Recommendations to authors

The review Humanitarian Alternatives operates on calls for contributions or on order. In the latter case, Humanitarian Alternatives’ editorial team (Chief Editor and Editorial Board) will contact authors and participants who are likely to contribute to a topic that will be previously defined both for the “Focus” Section and the other entries (Perspectives, Transitions, Innovation, etc.). Humanitarian Alternatives also welcomes any other spontaneous article proposal but reserves the possibility to reject it.

All manuscripts are submitted to the editorial team. Once the team conducts its evaluation a notification of the acceptance, rejection or need for revision of the manuscript is given.

Unless it is expressly specified otherwise, the author agrees that his/her article (or oral contribution) is published on the review’s website (http://alternatives-humanitaires.org) and on any other external media of the review’s partners (press and internet).

To be accepted, we ask all English-speaking authors to follow imperatively the following principles for the layout of their articles:

I. Presentation instructions

Length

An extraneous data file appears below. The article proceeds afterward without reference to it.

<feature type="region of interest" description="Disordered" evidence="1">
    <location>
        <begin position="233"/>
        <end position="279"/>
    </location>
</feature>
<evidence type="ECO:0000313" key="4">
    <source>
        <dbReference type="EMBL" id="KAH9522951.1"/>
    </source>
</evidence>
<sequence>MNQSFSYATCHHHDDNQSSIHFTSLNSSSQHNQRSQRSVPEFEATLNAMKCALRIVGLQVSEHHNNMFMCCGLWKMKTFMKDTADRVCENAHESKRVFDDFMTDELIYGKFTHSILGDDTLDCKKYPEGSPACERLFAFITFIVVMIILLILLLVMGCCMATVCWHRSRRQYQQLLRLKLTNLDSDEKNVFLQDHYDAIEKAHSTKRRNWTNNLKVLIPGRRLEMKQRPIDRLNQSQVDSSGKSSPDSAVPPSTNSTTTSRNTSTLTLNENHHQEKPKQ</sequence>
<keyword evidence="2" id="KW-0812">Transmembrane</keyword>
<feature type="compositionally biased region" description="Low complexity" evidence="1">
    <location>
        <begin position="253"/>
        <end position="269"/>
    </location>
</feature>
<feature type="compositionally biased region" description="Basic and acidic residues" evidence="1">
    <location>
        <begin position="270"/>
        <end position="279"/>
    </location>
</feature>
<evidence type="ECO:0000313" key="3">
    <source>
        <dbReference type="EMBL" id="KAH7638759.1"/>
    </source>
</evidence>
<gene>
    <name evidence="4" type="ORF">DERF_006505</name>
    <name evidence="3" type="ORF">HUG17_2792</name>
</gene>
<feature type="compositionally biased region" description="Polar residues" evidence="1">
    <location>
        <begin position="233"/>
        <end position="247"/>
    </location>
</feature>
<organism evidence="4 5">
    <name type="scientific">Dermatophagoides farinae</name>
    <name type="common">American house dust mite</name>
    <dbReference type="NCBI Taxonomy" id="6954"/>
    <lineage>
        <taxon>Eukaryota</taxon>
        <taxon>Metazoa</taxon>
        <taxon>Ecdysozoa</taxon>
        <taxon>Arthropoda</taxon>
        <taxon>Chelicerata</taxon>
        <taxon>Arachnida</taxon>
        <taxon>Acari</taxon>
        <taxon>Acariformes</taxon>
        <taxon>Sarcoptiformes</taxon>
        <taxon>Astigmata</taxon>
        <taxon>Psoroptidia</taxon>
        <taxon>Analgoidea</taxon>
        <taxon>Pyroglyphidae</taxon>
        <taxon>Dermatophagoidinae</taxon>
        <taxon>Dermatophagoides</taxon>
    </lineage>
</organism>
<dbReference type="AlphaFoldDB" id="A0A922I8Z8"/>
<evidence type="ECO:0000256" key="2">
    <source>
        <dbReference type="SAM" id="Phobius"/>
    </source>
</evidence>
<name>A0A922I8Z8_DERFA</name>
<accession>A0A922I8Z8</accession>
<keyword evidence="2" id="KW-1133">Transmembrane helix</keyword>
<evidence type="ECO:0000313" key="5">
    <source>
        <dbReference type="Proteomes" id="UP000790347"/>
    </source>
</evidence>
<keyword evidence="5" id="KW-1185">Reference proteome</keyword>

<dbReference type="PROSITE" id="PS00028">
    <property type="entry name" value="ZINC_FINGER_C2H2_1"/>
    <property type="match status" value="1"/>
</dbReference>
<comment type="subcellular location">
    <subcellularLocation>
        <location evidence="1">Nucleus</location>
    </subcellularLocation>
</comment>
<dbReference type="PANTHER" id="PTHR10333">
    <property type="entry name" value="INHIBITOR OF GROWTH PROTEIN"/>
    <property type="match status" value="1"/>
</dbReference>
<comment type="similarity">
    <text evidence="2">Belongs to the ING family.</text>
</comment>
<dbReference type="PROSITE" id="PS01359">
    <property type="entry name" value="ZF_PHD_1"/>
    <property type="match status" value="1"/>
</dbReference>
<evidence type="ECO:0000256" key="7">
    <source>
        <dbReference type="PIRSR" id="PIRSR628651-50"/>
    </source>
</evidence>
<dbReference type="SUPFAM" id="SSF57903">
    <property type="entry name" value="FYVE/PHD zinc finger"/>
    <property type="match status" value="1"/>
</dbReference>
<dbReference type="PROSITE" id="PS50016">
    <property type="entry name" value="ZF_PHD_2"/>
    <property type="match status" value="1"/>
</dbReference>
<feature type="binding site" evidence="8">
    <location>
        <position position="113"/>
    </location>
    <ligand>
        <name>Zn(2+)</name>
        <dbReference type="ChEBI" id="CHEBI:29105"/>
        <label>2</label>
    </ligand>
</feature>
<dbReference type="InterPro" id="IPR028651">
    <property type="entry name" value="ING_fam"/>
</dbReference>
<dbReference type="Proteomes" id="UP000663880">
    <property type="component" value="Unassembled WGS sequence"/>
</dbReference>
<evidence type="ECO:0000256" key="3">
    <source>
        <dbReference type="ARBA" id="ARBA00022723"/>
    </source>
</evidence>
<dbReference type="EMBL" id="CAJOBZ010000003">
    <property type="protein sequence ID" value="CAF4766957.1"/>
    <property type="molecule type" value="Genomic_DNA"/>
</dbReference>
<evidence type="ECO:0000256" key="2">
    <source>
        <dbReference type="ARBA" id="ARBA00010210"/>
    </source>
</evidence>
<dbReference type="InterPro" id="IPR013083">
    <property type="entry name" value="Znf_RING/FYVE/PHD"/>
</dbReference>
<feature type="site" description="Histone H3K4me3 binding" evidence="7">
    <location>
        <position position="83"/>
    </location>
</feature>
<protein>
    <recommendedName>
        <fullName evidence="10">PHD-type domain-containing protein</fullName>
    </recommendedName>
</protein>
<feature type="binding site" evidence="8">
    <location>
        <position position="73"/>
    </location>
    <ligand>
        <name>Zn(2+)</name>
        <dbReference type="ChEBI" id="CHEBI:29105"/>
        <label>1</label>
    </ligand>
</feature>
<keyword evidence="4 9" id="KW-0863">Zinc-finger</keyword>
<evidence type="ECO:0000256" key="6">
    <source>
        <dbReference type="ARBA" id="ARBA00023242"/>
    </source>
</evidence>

The text, medium size, must be around 2400 words. A particular agreement can be established according to the projects.

Format

The text should be submitted in Word using the following format:

  • Times New Roman 12 for the plain text and Times New Roman 10 for footnotes.
  • Justified at both ends.
  • Single-spaced text, no withdrawal of paragraphs.
  • No paragraph break within parts.
  • No highlighting (bold, italics, underlined) should be used within the text body, except for italics for book titles and foreign language terms. Foreign or international organisations should not be set in italics.

Headings

Headings should space the text and cut it into recognizable sections. Please avoid exceeding 2 levels of headings.

Footnotes

All references (for books, articles) have to be inserted as footnotes, by using the automatic system of Word. By convention, we never use footnotes on the titles. See further for details.

Authors’ presentation

All manuscripts should be accompanied by:

  • A short biography describing his/her current function and affiliation and professional career. Please do not exceed 150 words.
  • A picture (portrait) in colour and high definition (min. 472×472 pixels).

Keywords

A few keywords should be identified for easy web search and referencing.

II. Style

Spelling

  • Please use British English spelling.
  • Please use the spellings found at oxforddictionaries.com (use the main spelling rather than any spelling listed as ‘alternative’).

Punctuation

  • No hard spaces before punctuation marks (;?,!,:).
  • Double inverted commas (“…”) should be used throughout. Single inverted commas should be reserved for quotations within quotations.
  • If the quotation forms a full sentence, the closing full stop should be inside the quotation mark.
  • Uppercase must be accented.

Capitals

Capitals should be used when:

  • A specific reference is intended (e.g. the Parliament).
  • “State” is always written with a capital S.
  • Capitals for official titles and when followed with the person’s name. Otherwise lower case.

Abbreviations